Thursday, February 21, 2013

Best and worst of Holy Week?

It's been a bit weird around here this week--a migraine socked me down yesterday and kept me a bit fuzzy around the edges today, so that I had one of those days where I'm trying to catch up on yesterday's chores while not falling too far behind on today's and trying not to think about tomorrow.  Or the weekend. :)

Anyway, that's why I decided to write this post now instead of waiting until we actually get closer to Holy Week, because there's something quintessentially Catholic about being all proud of one's Lent and how well things are going until one looks at the calendar and realizes that Lent started last Wednesday, and that there are still 37 days of it to go (counting until Easter, that is, and not the Easter Vigil).  Sigh.

My questions are simple, and there are two of them:

1. What do you like best about Holy Week?

2. What do you like least about Holy Week?

I'll go first.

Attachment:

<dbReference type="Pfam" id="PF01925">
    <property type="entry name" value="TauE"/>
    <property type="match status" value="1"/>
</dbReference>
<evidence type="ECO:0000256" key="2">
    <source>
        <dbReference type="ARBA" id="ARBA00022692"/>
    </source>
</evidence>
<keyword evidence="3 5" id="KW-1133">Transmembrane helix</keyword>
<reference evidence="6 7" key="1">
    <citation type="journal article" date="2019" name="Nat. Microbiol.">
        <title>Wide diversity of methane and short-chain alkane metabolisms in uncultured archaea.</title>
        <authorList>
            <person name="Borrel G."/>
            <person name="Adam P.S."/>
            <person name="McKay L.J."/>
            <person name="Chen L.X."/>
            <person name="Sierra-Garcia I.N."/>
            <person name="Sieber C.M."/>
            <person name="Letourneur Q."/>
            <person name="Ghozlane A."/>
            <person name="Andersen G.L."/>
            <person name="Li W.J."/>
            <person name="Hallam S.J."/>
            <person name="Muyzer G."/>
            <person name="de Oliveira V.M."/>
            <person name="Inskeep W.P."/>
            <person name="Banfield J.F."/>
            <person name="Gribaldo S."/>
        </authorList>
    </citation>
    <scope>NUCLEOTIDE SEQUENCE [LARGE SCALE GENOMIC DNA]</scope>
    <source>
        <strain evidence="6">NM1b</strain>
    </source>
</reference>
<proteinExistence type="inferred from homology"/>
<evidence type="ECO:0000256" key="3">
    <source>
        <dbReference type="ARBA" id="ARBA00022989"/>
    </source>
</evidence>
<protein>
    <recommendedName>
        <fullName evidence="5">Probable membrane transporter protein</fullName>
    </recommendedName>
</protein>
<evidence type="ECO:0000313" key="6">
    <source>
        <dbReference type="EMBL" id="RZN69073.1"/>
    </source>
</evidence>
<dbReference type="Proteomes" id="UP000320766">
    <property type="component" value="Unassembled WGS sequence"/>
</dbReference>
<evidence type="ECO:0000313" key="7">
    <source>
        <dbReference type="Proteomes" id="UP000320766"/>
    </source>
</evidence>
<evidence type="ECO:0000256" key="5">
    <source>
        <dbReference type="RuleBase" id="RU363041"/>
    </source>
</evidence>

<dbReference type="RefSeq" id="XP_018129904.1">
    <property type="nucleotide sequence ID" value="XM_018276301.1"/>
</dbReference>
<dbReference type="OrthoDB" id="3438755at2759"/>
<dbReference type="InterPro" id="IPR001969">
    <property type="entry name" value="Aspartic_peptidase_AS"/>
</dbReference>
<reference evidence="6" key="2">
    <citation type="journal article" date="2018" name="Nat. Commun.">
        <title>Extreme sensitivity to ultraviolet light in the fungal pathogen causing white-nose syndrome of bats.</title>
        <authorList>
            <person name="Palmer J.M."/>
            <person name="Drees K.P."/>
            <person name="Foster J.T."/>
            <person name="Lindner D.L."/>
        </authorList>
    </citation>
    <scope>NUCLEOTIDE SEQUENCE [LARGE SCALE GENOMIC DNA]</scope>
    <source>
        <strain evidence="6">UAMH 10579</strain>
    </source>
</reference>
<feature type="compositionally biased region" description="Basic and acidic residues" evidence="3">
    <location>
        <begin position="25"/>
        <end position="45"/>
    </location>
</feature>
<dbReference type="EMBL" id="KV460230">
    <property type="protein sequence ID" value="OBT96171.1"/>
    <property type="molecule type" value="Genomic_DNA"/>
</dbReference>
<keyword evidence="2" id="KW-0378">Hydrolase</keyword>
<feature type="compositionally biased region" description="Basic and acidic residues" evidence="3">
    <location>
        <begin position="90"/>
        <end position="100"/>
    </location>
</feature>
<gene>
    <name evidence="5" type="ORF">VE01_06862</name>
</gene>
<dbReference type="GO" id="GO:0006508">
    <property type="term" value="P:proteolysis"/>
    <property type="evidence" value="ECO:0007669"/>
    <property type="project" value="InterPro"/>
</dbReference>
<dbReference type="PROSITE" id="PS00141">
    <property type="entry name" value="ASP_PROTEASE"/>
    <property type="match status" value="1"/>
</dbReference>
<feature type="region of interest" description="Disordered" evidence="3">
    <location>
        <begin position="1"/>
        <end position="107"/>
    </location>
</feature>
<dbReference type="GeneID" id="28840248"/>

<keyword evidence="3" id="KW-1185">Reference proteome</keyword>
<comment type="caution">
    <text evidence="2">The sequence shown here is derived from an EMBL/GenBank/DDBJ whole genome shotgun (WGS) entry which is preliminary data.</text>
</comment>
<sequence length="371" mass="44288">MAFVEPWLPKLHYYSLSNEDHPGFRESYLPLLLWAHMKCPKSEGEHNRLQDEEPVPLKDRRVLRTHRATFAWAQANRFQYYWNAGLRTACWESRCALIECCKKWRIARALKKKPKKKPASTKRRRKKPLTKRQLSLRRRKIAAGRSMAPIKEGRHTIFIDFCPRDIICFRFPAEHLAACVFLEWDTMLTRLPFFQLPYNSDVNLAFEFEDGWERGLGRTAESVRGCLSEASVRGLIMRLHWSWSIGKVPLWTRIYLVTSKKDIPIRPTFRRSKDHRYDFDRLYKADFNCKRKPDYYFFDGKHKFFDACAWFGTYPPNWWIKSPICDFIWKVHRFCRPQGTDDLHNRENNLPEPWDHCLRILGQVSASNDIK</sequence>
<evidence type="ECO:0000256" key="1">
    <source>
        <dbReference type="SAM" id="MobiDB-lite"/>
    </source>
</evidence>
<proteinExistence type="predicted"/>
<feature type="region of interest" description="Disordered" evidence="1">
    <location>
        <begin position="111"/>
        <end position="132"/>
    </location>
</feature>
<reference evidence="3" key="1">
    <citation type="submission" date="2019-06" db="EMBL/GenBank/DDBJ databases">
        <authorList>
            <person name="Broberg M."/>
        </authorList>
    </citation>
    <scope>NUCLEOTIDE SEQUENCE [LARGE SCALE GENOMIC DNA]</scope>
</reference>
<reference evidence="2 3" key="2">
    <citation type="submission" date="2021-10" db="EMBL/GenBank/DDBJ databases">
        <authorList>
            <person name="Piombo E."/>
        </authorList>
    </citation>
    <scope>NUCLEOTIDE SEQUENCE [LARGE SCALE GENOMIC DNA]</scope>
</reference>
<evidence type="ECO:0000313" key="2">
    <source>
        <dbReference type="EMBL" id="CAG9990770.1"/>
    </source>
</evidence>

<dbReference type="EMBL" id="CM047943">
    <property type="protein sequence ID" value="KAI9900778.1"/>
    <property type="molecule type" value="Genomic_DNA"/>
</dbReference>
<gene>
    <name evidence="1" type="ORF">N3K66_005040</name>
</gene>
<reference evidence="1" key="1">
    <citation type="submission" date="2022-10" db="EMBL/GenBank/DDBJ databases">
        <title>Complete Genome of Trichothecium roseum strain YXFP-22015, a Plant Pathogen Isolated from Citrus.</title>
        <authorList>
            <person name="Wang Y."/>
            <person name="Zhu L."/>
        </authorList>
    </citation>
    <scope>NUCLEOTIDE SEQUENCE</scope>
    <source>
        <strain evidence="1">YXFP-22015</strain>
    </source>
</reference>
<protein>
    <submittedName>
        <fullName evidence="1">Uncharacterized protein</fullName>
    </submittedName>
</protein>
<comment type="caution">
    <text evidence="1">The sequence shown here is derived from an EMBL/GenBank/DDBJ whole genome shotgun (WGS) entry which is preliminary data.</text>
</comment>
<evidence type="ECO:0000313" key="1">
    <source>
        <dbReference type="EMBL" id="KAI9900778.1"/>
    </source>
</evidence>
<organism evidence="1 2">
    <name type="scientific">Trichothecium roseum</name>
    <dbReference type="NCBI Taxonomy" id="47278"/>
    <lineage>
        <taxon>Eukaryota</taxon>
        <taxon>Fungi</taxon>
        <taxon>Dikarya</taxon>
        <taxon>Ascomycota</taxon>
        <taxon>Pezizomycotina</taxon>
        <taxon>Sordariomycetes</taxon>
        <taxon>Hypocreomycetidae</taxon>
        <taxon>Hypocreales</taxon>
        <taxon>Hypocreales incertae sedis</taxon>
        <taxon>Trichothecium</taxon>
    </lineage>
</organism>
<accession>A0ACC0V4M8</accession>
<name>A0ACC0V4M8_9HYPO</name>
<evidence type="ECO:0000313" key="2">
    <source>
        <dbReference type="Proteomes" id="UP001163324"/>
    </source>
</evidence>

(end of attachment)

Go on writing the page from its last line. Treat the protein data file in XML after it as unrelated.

1. Holy Thursday.  Definitely.  Oh, I know there's the whole "washing women's feet" liturgical irregularity and bit of silliness, which I rather wish would go completely away, and I'm not even opposed to reverting back to the ancient custom of not washing anybody's feet during Mass on Holy Thursday but going back to the immemorial custom which prevailed from 1570 to 1955 of washing 12 men's feet after Mass on Holy Thursday.  Why can't we get that tradition back, I wonder?  The choir could keep singing "Pange Lingua" quietly and unaccompanied, people could drift out of the Church after a visit to the chapel or altar where the Blessed Sacrament is reposed, and the 12 men could gather in an appropriate place set apart for them, such as one of the front pews, while Father washes their feet.  This would be a quiet and humble thing befitting the original intent of the custom, I believe.  But I digress--the reason I love Holy Thursday is because it is quiet, solemn, focused on the beginning of our Lord's Passion, and the music is wonderful (and those people who complain bitterly about a single word of sung Latin all year either keep quiet or go elsewhere, apparently).  It's not that the Good Friday service isn't also beautiful and moving--it is--or that the Easter Vigil isn't rather amazing--it definitely is.  But I'm drawn to Holy Thursday for reasons I find hard to articulate, except that it feels like the small bit of quiet before the approaching storm of darkness and then the glorious triumph of Light, the last, tiny bit of peace, and the memorial of the indescribable gift of the Holy Eucharist, given by the Man who is also God who knows full well that the words He speaks about His Body "...which will be given up for you..." and His Blood "...which will be poured out for you and for many for the forgiveness of sins..." will be fulfilled in the anguish of a death few of us can really contemplate for long without averting our gaze from what even the angels can hardly bear to see.